Climate change 'contributed' to Vanuatu disaster, says President

SENDAI, Japan (AFP) - Vanuatu's President Baldwin Lonsdale said Monday climate change was a key factor in the devastation wrought on the Pacific nation by Super Cyclone Pam, which left six dead and 30 injured in the capital Port Vila alone.

Relief flights have begun arriving in the battered capital Port Vila after Cyclone Pam tore through on Friday night packing wind gusts of up to 320 kilometres an hour.

Aid agencies described conditions as among the most challenging they have ever faced.

"Climate change is contributing to the disaster in Vanuatu," president Lonsdale said in comments carried on Australian television ahead of his departure from Japan to Sydney.

Pacific island nations regard themselves as the frontline of climate change, given that as low-lying islands they are dangerously exposed to rising sea levels which they say threaten their very existence.

"This is a very devastating cyclone that has crossed Vanuatu," Lonsdale said from Sendai, where he had been attending a United Nations conference.

"I term it as a monster. It's a monster that has hit the republic of Vanuatu," he said as he called for humanitarian assistance ahead of his departure for Sydney, from where he will travel to Vanuatu.

"It means that we have to start anew again." Lonsdale said the death toll in the capital Port Vila was six, but he was still seeking information from outer islands.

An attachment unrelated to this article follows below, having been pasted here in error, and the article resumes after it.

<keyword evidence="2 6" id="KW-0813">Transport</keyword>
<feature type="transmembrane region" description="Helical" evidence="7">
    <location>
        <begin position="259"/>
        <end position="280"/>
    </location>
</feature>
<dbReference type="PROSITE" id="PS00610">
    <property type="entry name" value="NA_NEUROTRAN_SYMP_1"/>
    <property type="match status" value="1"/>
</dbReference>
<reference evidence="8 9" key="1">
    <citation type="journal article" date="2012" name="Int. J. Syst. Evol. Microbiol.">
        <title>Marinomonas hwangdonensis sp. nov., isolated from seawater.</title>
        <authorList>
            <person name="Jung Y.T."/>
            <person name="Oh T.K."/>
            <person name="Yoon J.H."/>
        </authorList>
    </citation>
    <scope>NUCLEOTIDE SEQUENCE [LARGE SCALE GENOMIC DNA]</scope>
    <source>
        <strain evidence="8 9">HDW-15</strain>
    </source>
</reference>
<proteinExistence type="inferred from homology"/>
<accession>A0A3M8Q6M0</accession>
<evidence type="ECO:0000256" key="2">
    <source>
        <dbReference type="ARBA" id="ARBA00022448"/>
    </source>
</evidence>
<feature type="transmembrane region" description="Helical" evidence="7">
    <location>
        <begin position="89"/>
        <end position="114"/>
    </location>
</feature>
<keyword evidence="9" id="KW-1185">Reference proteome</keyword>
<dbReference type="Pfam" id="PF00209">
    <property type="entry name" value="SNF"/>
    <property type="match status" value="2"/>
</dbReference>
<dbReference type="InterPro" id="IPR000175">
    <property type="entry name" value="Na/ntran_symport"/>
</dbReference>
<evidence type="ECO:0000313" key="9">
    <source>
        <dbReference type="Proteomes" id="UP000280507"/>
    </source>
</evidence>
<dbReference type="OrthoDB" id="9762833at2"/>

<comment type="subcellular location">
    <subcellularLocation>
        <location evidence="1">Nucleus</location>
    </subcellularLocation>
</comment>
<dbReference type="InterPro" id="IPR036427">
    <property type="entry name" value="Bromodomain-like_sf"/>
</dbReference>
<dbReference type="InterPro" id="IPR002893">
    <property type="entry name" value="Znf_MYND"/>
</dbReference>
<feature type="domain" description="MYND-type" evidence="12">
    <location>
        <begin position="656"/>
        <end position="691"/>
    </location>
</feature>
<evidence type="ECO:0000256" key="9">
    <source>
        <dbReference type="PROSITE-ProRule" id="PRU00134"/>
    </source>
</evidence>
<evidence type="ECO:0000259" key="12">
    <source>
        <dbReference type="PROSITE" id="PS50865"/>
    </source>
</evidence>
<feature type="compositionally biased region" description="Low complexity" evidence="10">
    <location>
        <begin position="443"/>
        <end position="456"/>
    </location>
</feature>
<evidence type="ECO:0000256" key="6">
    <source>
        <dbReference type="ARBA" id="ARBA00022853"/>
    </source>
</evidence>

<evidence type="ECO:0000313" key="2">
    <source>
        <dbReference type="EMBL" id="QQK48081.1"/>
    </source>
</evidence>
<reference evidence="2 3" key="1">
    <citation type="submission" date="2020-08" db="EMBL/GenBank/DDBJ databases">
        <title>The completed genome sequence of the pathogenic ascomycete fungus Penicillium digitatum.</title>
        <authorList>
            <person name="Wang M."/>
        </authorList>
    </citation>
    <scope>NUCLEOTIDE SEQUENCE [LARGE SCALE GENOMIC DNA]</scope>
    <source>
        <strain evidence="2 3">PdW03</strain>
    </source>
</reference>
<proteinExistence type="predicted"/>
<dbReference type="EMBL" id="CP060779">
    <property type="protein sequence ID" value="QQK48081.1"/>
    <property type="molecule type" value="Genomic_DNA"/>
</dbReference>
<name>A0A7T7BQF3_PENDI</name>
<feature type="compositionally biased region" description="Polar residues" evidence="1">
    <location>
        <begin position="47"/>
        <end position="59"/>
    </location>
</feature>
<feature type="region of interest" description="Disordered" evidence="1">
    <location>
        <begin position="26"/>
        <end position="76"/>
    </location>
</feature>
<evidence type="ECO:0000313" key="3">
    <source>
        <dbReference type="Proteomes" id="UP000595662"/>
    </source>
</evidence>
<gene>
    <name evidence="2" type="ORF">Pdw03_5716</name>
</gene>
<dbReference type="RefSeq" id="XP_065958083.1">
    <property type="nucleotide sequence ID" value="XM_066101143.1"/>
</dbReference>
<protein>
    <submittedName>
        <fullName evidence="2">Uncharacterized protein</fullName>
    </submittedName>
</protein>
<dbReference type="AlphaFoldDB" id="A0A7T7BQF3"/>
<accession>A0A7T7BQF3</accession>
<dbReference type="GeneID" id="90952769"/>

Aid agencies estimate more than 90 percent of housing has been damaged or destroyed in the capital, which has a population of about 45,000.

"Confirmed dead in (Port) Vila is six, and more than 30 injuries in Port Vila alone," a visibly shaken Lonsdale said.

About 1,000 people had sought shelter in evacuation centres in Port Vila as the storm passed over, he said.

"I do believe that the number of casualties will not be high, and I don't want that to happen," he said of his nation's capital.

Lonsdale said his nation needed the world’s help to rebuild “everything” after the typhoon. “The humanitarian need is immediate, we need it right now,” Lonsdale told AFP as he readied to fly home from a disaster conference in northern Japan. “In the long term we need the financial support, assistance, to start rebuilding our infrastructure – everything, we have to build," he said.

There are greater fears for the southern islands, and authorities are struggling to reestablish communications with communities there after the storm finally swept out to sea late Saturday.

Aid agencies say they are concerned about the safety of tens of thousands of people living in these areas after the passage of Pam, one of the most intense cyclones to hit the nation. Workers on the ground said there was no way to distribute desperately needed supplies across the archipelago's 80 islands, warning it would take days to reach remote villages flattened by the monster storm.

Save the Children's Vanuatu director Tom Skirrow told AFP the logistical challenges were even worse than Super Typhoon Haiyan, which struck the Philippines in November 2013, killing more than 7,350 people and ravaging an area a big as Portugal.

"I was present for the Haiyan response and I would 100 percent tell you that this is a much more difficult logistical problem," he said.

"The numbers are smaller but the percentage of the population that's been affected is much bigger."

The official death toll in Port Vila stands at six with more than 30 injured, although experts believe this is a likely fraction of the fatalities caused by the storm.